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ARS Home » Midwest Area » Peoria, Illinois » National Center for Agricultural Utilization Research » Crop Bioprotection Research » Research » Publications at this Location » Publication #222832

Title: Genetically Modified Plants Containing Plant-Derived Genes for Broad Spectrum Insect Control to Reduce Mycotoxins: Bioactive Proteins

item Dowd, Patrick
item Johnson, Eric
item Pinkerton, Terrence
item Hughes, Stephen

Submitted to: Book Chapter
Publication Type: Book / Chapter
Publication Acceptance Date: 2/12/2008
Publication Date: 11/19/2008
Citation: Dowd, P.F., Johnson, E.T., Pinkerton, T.S., Hughes, S.R. 2008. Genetically modified plants containing plant-derived genes for broad spectrum insect control to reduce mycotoxins. In: Wolf, T.V. and Koch, T.J.P., editors. Bioactive Proteins. Hauppauge, NY: Nova Science Publishers. p. 127-150.

Interpretive Summary:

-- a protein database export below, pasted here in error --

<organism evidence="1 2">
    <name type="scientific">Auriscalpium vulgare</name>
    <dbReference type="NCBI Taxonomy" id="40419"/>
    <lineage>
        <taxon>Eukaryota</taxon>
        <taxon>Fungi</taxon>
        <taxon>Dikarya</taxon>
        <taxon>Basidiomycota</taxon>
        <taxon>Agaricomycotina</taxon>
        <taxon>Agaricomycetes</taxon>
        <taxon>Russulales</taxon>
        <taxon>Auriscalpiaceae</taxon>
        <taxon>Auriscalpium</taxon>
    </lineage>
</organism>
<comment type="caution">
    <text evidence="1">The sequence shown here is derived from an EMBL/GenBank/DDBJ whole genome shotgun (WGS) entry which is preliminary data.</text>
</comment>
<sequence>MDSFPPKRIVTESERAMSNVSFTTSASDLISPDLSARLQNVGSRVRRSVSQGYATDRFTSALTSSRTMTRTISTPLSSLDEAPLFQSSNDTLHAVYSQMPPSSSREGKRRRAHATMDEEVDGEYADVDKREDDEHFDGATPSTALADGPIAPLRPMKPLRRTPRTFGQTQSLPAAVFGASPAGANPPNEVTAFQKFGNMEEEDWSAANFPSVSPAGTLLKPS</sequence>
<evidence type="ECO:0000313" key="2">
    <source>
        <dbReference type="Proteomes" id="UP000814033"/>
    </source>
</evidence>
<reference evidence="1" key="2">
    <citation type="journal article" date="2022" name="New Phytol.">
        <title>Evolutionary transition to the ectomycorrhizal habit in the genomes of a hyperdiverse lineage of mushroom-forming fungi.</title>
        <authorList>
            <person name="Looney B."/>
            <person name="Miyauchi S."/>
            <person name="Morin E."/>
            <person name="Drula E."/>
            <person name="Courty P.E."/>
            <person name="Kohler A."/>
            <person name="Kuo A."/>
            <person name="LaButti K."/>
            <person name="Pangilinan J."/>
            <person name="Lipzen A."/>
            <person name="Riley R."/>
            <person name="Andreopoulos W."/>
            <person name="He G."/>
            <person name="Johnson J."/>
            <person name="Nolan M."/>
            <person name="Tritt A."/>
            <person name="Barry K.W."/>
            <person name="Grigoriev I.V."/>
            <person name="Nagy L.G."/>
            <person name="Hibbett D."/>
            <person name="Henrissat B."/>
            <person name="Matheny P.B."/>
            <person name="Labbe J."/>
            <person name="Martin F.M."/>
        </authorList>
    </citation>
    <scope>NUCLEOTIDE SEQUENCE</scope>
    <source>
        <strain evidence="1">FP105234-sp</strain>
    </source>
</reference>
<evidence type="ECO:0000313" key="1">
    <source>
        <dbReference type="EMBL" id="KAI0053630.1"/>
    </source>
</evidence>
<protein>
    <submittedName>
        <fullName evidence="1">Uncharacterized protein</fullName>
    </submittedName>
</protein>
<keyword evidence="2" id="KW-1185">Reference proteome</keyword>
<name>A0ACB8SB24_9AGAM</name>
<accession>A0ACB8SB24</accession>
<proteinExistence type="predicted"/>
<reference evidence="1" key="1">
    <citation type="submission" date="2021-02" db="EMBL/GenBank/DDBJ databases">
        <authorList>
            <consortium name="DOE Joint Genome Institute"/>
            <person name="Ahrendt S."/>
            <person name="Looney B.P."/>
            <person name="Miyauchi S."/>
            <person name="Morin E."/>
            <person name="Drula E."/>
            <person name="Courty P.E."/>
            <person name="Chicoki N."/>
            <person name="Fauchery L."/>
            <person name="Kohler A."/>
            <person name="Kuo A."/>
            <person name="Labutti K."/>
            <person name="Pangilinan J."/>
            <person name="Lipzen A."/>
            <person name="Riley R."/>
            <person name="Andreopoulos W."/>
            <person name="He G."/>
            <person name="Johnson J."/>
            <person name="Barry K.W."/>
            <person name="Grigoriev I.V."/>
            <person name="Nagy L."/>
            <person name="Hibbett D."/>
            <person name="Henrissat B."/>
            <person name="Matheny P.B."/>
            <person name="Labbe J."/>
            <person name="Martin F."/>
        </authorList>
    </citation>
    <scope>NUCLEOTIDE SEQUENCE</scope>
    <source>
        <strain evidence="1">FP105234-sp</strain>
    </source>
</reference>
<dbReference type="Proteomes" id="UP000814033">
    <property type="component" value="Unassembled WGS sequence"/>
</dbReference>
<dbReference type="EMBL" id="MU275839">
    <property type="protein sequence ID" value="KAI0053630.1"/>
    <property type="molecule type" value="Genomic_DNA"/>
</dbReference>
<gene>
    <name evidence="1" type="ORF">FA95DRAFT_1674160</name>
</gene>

Technical Abstract: Mycotoxins are acutely toxic or carcinogenic compounds produced primarily by Aspergillus and Fusarium molds that infect seeds of high oil content in the field, such as maize, cotton seed, peanuts, and tree nuts. Damage by insects facilitates entry of the molds, and maize hybrids that express Bacillus thuringiensis (Bt) crystal protein at sufficiently high levels to provide near immunity to pests (such as the European corn borer) can have greatly reduced levels of mycotoxins such as fumonisin in the presence of these pests. However, the number of ear-damaging insect pests requires many different Bts, and the recent reports of European corn borer populations in the field with high levels of resistance to Bt cryIAb, suggest nonBt strategies for broad spectrum insect control may be valuable in the future. Our approach toward solving the mycotoxin problem involves the investigation of plant-derived genes alone and in combination that have the potential to provide high levels of resistance to insects, including those that can be used as selectable markers. We have investigated directly active proteins, such as ribosome inactivating proteins and N-acetyl hexosamindases, and demonstrated significant affects against both beetles and caterpillars when expressed transgenically. Broad spectrum resistance to insects in several different orders has been noted for plants producing enhanced levels of peroxidases, including in the field. A model anti-cell-death protein enhanced insect resistance when expressed in transgenic plants. Robotics has been used to develop antiinsectan peptides with enhanced activity over original forms. We have recently begun to introduce combinations of some of these directly active genes that produce proteins in different functional classes, and have identified plants with resistance greatly enhanced over that seen with the individual genes.